Individuals With Government Connections Got Our Electricity Companies For Free, Femi Falana Says
A Nigerian human rights lawyer and activist, Femi Falana, has condemned the privatization of the defunct Power Holding Company of Nigeria, stating that the power company was given away to individuals without adequate compensation to the state.
He said this on Wednesday during the launch of an electricity report by the Socio-Economic Rights and Accountability Project (SERAP) in Ikeja, Lagos.
“Electricity has not been privatized in our country,” Mr. Falana said. “Companies were given to individuals and the government went further to pay for all the liabilities of those companies. The government did not make a profit from the privatization, whereas privatization is meant to generate funding to re-jig and economy. The country has not gained from privatization; on the contrary what we have gained is darkness.”
The human right lawyer stated that the government needs to revisit the privatization process, adding all privatized companies must be taken back by the government.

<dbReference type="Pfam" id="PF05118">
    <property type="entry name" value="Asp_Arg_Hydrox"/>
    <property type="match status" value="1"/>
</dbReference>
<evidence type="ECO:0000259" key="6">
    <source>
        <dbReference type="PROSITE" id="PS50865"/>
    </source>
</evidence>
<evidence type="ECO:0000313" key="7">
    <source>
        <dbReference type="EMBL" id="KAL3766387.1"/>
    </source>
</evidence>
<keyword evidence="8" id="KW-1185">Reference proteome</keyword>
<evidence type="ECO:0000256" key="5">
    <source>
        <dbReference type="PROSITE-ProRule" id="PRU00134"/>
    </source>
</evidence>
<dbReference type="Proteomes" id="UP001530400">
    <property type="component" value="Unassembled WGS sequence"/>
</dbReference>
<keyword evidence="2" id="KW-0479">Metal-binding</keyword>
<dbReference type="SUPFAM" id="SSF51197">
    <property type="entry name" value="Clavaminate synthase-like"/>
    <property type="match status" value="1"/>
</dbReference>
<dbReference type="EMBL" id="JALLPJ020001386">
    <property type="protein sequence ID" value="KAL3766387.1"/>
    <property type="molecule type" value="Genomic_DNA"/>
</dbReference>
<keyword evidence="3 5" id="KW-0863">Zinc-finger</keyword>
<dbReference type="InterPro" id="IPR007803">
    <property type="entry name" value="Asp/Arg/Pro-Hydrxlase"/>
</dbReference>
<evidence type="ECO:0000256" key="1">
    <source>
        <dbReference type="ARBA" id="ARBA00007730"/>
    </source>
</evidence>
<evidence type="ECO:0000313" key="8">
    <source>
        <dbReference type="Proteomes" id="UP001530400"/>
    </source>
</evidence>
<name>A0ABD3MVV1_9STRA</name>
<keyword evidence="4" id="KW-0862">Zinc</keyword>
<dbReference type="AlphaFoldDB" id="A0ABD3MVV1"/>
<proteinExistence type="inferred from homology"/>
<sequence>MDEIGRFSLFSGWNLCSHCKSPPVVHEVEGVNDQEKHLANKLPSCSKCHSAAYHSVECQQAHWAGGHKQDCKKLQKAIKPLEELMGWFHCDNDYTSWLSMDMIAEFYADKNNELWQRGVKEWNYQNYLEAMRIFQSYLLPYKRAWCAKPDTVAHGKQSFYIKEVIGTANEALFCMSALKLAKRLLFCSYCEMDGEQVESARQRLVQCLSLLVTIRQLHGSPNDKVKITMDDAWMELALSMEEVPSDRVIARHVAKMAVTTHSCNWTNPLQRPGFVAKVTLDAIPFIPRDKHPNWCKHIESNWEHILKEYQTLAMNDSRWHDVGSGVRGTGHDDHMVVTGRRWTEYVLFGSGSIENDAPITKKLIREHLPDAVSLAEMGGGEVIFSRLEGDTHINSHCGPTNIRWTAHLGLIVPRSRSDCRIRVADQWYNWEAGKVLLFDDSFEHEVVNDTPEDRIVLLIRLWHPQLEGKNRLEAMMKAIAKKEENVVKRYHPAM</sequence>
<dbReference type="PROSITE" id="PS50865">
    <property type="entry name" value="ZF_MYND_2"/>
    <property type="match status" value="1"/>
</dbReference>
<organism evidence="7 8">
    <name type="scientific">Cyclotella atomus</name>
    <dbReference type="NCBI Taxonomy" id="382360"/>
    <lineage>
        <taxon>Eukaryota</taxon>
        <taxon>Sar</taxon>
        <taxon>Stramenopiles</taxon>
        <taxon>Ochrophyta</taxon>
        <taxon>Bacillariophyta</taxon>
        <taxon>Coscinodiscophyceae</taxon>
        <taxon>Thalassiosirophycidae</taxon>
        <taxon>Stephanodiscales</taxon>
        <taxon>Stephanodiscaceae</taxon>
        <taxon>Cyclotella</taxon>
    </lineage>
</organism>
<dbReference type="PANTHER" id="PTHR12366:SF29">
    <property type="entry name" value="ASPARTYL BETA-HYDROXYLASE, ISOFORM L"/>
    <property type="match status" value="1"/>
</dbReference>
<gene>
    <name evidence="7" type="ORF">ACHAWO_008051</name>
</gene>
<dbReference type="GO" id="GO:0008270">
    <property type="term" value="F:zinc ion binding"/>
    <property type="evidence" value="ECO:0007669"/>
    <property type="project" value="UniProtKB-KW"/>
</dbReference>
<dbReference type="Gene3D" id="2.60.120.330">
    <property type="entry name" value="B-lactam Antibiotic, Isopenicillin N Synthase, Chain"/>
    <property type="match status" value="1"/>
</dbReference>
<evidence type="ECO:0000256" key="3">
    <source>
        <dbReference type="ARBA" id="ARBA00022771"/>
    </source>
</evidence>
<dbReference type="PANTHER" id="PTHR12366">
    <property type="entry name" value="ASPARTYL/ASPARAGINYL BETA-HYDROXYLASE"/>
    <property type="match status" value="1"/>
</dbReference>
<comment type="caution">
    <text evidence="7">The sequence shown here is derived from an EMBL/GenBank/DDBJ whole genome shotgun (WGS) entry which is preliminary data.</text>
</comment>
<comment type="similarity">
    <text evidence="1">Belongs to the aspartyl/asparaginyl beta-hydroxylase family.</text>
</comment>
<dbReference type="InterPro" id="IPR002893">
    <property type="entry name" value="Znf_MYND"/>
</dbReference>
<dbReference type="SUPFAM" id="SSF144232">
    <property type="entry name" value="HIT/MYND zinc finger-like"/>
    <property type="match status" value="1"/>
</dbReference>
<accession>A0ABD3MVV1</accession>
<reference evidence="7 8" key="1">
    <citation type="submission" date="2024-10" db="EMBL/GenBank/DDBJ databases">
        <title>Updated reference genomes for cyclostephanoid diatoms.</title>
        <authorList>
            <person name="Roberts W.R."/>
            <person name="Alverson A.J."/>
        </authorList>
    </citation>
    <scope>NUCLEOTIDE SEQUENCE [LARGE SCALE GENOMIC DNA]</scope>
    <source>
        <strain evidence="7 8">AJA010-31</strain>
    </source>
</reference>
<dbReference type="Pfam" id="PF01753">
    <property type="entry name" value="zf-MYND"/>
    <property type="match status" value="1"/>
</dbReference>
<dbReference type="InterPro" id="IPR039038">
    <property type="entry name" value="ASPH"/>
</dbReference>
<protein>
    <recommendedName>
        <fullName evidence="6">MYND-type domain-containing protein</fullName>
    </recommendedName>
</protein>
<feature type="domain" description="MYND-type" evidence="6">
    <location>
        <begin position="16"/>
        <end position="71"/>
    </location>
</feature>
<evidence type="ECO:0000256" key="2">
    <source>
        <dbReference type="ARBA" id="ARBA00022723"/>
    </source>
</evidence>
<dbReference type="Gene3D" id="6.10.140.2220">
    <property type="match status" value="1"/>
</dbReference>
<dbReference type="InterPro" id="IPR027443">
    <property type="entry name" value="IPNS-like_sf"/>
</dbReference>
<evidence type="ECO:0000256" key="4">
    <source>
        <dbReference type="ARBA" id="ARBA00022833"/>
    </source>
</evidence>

“We need to revisit privatization. The National Assembly under Senator David Mark produced a fantastic report on privatization, and the Senate suggested that privatization should be revisited and those companies taken back,” Mr. Falana said.
Also speaking at the event, a lecturer at the University of Lagos faculty of law, Yemi Oke, said Nigerians are oblivious of their rights as users of electricity. He said the power distribution companies do not follow the guiding laws in disconnecting people from the grid.
Mr. Oke also said the law permits electricity companies to take over citizens’ lands.
The report, titled “From Darkness to Darkness: How Nigerians Are Paying the Price For Corruption In The Electricity Sector,” revealed that the Olusegun Obasanjo-led federal government spent $10 billion on power but yielded no positive results for Nigerians.
The report also disclosed power sector spending of other past presidents, including Musa Yar’Adua and Goodluck Ebele Jonathan.
Electrical worker at power plant
Sahara Reporters, New York